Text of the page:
Monday, March 31, 2014

Internet Event: Candlelight Vigil for Autistic Children Who Lost Their Lives After Wandering

I have four brothers and they were all autistic. We four teenage sisters would each get one brother buddy on outings, while mom kept a chronically head-counting eye on everyone distractedly directing the fun and festivities. 

Two of my brothers were wanderers--elopers--and one of the two was always finding a body of water to dive into. He must have found joy--or some other desired feeling-- in splashing frantically waiting for mom to save him. Miraculously, she was always able to save him. And the rest of the outing would continue, laughter and wet clothes included. 

My youngest brother (who was quite an escape artist!) was usually easy to find, his antics attracted screams and finger pointing galore. We just followed the freaked out strangers and there he was; too high up, too carefree, too dangerously trusting and interested in overly hot things. 

My point is, regardless of the truth that mom had brilliantly assigned a sister to a brother, the 1 to 1 ratio in our favor for safety, they were talented in their ability to lose us. It was scary, and a sigh of relief could be felt in the depths of our souls when we'd finally get to the car. All eight kids and one amazing and accomplished mom.

She had taken her children out and introduced them to the world, and introduced the world to them.

We went out often. Because the only way to parent with an eye on the future is to let go of fear and teach over and over and over and over and over...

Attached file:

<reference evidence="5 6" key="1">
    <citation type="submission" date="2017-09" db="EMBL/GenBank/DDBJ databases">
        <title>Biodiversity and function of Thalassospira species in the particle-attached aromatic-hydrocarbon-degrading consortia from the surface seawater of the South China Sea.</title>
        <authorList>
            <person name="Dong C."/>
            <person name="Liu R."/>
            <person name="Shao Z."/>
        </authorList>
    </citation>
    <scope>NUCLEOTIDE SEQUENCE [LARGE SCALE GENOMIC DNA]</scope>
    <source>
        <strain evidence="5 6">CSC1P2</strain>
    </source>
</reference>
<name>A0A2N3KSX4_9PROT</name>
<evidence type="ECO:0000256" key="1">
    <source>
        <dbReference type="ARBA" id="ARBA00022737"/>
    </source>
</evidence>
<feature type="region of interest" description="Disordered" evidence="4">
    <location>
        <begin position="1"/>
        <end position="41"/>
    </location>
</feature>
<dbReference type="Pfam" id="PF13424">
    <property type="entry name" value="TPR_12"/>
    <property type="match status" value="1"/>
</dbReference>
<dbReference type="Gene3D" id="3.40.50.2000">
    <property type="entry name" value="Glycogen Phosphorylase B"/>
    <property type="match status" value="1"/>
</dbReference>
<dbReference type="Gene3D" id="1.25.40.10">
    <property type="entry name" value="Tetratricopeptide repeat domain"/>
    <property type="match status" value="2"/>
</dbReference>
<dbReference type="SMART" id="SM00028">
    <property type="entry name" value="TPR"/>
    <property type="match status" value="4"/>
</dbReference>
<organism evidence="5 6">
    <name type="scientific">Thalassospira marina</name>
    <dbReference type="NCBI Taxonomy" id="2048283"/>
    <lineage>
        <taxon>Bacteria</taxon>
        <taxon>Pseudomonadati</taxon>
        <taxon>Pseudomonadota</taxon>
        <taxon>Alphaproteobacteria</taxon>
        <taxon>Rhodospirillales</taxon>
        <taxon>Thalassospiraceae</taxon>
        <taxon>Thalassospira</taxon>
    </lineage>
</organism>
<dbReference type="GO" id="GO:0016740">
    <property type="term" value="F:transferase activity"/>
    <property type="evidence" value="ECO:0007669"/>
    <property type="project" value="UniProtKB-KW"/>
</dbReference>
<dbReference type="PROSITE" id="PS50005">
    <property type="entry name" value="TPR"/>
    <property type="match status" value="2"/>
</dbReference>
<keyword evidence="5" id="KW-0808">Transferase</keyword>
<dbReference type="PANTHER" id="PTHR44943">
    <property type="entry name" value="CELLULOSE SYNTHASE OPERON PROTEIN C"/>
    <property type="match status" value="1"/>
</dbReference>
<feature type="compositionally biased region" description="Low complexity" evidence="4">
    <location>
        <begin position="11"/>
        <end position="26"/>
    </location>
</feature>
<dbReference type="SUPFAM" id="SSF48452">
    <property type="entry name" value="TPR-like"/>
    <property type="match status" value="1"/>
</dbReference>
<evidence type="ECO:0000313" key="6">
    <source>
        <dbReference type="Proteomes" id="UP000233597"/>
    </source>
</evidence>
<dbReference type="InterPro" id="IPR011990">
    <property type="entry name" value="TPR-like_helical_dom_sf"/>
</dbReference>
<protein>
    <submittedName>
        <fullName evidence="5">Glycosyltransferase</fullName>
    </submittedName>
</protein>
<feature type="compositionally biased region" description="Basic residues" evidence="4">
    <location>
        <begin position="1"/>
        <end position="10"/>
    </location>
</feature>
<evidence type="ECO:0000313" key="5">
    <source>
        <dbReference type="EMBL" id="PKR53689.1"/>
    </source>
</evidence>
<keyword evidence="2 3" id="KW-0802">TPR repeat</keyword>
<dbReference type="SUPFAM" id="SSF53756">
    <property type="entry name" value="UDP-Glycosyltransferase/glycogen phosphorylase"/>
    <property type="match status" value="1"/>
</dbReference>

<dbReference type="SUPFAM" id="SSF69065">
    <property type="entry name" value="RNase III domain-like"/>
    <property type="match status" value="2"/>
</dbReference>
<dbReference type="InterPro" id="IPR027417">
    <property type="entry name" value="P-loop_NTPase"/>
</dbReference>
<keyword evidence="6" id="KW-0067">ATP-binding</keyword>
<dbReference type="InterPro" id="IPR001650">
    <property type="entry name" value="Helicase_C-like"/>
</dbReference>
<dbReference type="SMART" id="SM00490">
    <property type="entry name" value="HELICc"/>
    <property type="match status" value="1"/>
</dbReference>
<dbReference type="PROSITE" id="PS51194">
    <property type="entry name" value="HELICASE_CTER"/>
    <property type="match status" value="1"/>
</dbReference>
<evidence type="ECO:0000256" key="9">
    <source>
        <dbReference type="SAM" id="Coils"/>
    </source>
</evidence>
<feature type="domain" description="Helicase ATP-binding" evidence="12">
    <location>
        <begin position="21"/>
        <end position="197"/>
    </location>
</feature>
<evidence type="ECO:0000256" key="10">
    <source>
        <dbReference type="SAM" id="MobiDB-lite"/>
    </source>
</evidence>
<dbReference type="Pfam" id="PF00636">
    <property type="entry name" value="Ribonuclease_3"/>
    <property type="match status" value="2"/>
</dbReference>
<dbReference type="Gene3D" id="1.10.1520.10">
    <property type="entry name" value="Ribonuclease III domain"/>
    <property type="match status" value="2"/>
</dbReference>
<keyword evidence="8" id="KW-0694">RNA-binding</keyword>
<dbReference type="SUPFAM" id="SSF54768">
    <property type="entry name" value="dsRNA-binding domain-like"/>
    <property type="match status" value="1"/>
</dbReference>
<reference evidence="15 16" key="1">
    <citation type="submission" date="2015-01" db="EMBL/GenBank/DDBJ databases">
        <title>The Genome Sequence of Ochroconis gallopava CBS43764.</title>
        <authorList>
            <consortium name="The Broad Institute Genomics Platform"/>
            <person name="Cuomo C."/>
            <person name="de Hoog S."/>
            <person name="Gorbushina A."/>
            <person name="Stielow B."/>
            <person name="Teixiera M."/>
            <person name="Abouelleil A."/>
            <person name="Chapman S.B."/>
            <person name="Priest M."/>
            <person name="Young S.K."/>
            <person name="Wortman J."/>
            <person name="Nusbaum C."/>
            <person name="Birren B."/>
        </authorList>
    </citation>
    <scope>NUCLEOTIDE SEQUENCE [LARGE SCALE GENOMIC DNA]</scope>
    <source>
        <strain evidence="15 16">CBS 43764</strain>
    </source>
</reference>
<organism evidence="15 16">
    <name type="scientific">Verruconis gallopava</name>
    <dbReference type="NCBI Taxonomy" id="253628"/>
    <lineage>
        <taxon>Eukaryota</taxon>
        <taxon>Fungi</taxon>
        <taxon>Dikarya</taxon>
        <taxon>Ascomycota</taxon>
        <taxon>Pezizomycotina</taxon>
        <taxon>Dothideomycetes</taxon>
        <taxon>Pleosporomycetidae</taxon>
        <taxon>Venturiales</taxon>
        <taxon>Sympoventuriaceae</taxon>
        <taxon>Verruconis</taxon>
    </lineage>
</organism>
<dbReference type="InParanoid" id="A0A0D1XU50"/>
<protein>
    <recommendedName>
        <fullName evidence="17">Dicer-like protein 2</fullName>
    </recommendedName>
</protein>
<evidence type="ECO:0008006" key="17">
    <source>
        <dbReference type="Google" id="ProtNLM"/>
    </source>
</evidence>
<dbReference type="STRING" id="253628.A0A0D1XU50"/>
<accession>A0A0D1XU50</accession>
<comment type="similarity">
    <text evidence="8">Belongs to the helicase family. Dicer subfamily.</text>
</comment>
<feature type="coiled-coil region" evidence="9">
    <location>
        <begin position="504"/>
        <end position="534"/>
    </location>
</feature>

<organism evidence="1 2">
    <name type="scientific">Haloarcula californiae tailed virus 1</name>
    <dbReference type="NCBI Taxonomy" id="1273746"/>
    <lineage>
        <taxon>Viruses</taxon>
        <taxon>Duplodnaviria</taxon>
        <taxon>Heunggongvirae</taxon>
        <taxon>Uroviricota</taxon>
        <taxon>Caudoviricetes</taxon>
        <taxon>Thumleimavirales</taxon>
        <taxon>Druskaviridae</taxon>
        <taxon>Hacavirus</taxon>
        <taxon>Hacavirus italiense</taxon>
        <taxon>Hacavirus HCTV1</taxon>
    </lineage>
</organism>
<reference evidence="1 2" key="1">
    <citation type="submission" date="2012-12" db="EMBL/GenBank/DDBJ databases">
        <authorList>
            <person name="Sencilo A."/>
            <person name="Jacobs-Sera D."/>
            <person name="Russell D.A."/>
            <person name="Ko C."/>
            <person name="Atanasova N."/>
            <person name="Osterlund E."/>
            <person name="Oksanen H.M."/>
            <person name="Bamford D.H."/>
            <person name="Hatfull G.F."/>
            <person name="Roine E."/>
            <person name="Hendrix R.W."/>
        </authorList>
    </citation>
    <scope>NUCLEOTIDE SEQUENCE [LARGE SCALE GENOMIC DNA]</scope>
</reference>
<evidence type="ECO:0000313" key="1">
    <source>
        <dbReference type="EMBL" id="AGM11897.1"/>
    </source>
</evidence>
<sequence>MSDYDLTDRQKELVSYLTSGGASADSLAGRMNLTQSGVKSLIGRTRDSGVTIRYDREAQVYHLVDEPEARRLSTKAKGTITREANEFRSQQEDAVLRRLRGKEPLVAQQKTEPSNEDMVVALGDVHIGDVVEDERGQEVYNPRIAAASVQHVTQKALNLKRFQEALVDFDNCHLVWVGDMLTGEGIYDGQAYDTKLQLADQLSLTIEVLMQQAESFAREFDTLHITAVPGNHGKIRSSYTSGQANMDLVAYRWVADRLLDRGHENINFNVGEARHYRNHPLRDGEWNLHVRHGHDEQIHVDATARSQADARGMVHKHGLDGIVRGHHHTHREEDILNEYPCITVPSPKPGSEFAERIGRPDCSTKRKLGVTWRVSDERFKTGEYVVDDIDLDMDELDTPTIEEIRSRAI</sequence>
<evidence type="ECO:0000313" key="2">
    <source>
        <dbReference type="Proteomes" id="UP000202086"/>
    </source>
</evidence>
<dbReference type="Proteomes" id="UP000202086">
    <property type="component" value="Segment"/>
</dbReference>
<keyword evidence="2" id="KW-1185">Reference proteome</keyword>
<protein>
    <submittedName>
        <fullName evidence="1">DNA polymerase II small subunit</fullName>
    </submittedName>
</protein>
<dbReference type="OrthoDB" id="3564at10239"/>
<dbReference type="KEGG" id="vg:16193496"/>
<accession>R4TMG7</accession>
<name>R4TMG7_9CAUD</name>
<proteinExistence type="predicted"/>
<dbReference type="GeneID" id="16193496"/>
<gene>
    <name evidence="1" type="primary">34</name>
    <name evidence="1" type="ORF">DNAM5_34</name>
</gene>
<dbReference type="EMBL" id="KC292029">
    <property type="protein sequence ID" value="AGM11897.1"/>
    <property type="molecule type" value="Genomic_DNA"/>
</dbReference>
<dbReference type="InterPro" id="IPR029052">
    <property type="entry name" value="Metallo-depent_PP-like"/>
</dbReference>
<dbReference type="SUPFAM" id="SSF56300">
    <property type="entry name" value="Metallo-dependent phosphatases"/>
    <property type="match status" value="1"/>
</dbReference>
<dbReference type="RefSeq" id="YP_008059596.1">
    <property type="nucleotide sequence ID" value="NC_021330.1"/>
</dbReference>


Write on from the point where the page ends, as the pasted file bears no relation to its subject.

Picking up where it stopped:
And eloping certainly wasn't only an issue when on outings. Home was an ever changing creatively safe/closed-up kind of place. Locks, shoelaces, alarms, noisy doorknob decorations... whatever we could find was employed with a hope that we could keep family safe, while allowing freedom. Inviting friends over was fun for us teen girls, and we all got a kick out of explaining.

My brothers are all men now, and no longer wander. Well.... my youngest brother makes his living wandering our small Texas town with a lawn mower and willingness to clean a car or move some furniture, but it's no longer quite so dangerous. Largely because my mom believed in them and taught them the world.

But mostly, because we were lucky. 

Sadly, so sadly, many families--too many families--are not lucky.

Jill Smo of Yeah. Good Times. has created a beautiful and important event. An internet candlelight vigil in remembrance of those who were not so lucky.

"This event is not about placing blame or even to talk about solutions. The sole purpose of what the vigil was created this for is to simply remember the children who have died." ~Jill Smo
Please join us tomorrow, April 1st, in honoring those families. In honoring those children who were looking for something, needing something, dreaming something, and lost their lives in the course of it. Plaster your social media and blog posts with this image. Speak freely and honestly about it. Take some moments to reflect and remember. 

Check out the event on Facebook: Candlelight Vigil for Autistic Children Who Lost Their Lives After Wandering

And continue to introduce your autistic loved ones to the world. It's a kindness society is in honest need of. 

Hugs, smiles, and love.
Autism Answers with Tsara Shelton (Facebook)

~~Jill invites you to take and share the image. Please do!! Or share blog posts about the event, check out your social media feeds and click SHARE on the image which I hope you'll see plenty of! Huge hugs!!~~